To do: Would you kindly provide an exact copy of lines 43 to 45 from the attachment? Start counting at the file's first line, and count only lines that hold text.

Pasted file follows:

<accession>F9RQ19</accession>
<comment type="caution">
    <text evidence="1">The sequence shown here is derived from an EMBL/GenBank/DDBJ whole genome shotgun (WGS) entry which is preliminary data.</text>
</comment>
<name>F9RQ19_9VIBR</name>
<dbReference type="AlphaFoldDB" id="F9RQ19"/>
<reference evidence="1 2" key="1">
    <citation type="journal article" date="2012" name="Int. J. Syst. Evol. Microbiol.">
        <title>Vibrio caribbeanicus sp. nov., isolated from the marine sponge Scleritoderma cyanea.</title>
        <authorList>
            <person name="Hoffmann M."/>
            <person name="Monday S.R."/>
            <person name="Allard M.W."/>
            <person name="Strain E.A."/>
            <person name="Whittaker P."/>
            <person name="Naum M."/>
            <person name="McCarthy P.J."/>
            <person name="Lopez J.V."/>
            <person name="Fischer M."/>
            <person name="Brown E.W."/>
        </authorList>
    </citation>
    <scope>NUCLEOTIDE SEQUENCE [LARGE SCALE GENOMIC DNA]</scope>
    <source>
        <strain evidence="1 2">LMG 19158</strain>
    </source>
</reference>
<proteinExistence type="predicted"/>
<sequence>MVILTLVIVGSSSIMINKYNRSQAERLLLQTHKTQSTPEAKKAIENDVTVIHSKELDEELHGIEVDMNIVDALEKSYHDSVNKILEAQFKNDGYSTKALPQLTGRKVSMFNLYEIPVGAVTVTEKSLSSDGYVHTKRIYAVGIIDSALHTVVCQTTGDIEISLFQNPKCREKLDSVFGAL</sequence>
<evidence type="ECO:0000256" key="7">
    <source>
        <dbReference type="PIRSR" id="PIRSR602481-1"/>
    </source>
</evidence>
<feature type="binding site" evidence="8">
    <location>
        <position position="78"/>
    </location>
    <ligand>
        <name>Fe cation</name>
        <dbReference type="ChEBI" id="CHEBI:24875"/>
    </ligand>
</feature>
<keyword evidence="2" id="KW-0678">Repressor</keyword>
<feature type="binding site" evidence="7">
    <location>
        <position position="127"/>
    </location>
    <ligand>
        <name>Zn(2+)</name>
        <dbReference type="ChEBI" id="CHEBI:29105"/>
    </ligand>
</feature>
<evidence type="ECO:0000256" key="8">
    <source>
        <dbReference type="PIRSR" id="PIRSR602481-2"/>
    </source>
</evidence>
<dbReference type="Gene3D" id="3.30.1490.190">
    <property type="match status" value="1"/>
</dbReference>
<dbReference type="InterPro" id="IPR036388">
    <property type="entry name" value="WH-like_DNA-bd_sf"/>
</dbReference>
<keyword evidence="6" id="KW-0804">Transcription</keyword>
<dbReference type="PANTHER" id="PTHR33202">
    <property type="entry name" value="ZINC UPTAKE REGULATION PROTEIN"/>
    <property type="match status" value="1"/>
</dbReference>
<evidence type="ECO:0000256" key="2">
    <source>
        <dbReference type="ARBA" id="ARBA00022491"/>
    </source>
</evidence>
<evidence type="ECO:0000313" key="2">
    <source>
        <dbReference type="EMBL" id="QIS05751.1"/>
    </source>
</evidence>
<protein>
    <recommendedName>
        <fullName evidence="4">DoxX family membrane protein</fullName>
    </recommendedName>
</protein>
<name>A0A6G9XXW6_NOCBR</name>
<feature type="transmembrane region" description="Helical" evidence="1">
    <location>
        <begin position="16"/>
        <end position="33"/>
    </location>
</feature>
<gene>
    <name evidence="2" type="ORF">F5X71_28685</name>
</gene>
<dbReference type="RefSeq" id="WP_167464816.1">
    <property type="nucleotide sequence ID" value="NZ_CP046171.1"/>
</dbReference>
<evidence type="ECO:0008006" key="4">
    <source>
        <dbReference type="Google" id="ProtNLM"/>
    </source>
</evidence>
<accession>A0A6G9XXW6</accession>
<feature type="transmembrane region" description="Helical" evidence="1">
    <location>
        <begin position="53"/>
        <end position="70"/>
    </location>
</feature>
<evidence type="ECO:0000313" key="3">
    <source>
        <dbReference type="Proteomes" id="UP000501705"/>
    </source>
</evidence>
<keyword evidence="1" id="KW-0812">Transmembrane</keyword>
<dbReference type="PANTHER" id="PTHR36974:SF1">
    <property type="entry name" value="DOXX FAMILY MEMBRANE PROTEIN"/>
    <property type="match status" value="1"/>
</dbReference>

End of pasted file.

</feature>
<keyword evidence="2" id="KW-0678">Repressor</keyword>
<feature type="binding site" evidence="7">